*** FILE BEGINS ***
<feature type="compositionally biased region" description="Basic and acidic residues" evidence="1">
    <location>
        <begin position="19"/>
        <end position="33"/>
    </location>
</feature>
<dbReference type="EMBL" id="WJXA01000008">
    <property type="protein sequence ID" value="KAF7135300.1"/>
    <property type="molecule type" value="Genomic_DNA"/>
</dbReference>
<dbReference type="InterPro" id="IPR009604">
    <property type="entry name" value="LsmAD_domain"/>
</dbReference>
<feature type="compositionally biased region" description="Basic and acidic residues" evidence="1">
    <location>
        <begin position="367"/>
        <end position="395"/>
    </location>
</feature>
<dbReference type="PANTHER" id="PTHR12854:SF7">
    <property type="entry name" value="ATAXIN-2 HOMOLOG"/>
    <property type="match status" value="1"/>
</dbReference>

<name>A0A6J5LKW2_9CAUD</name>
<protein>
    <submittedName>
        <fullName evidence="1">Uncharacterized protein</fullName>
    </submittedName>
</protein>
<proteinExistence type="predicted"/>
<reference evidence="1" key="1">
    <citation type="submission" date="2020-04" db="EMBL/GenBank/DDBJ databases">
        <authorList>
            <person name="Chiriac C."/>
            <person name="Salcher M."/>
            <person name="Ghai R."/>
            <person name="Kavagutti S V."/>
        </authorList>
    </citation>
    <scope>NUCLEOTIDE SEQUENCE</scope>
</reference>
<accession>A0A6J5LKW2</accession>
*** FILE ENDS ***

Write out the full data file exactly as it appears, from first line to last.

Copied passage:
<feature type="compositionally biased region" description="Basic and acidic residues" evidence="1">
    <location>
        <begin position="19"/>
        <end position="33"/>
    </location>
</feature>
<dbReference type="EMBL" id="WJXA01000008">
    <property type="protein sequence ID" value="KAF7135300.1"/>
    <property type="molecule type" value="Genomic_DNA"/>
</dbReference>
<dbReference type="InterPro" id="IPR009604">
    <property type="entry name" value="LsmAD_domain"/>
</dbReference>
<feature type="compositionally biased region" description="Basic and acidic residues" evidence="1">
    <location>
        <begin position="367"/>
        <end position="395"/>
    </location>
</feature>
<dbReference type="PANTHER" id="PTHR12854:SF7">
    <property type="entry name" value="ATAXIN-2 HOMOLOG"/>
    <property type="match status" value="1"/>
</dbReference>

<name>A0A6J5LKW2_9CAUD</name>
<protein>
    <submittedName>
        <fullName evidence="1">Uncharacterized protein</fullName>
    </submittedName>
</protein>
<proteinExistence type="predicted"/>
<reference evidence="1" key="1">
    <citation type="submission" date="2020-04" db="EMBL/GenBank/DDBJ databases">
        <authorList>
            <person name="Chiriac C."/>
            <person name="Salcher M."/>
            <person name="Ghai R."/>
            <person name="Kavagutti S V."/>
        </authorList>
    </citation>
    <scope>NUCLEOTIDE SEQUENCE</scope>
</reference>
<accession>A0A6J5LKW2</accession>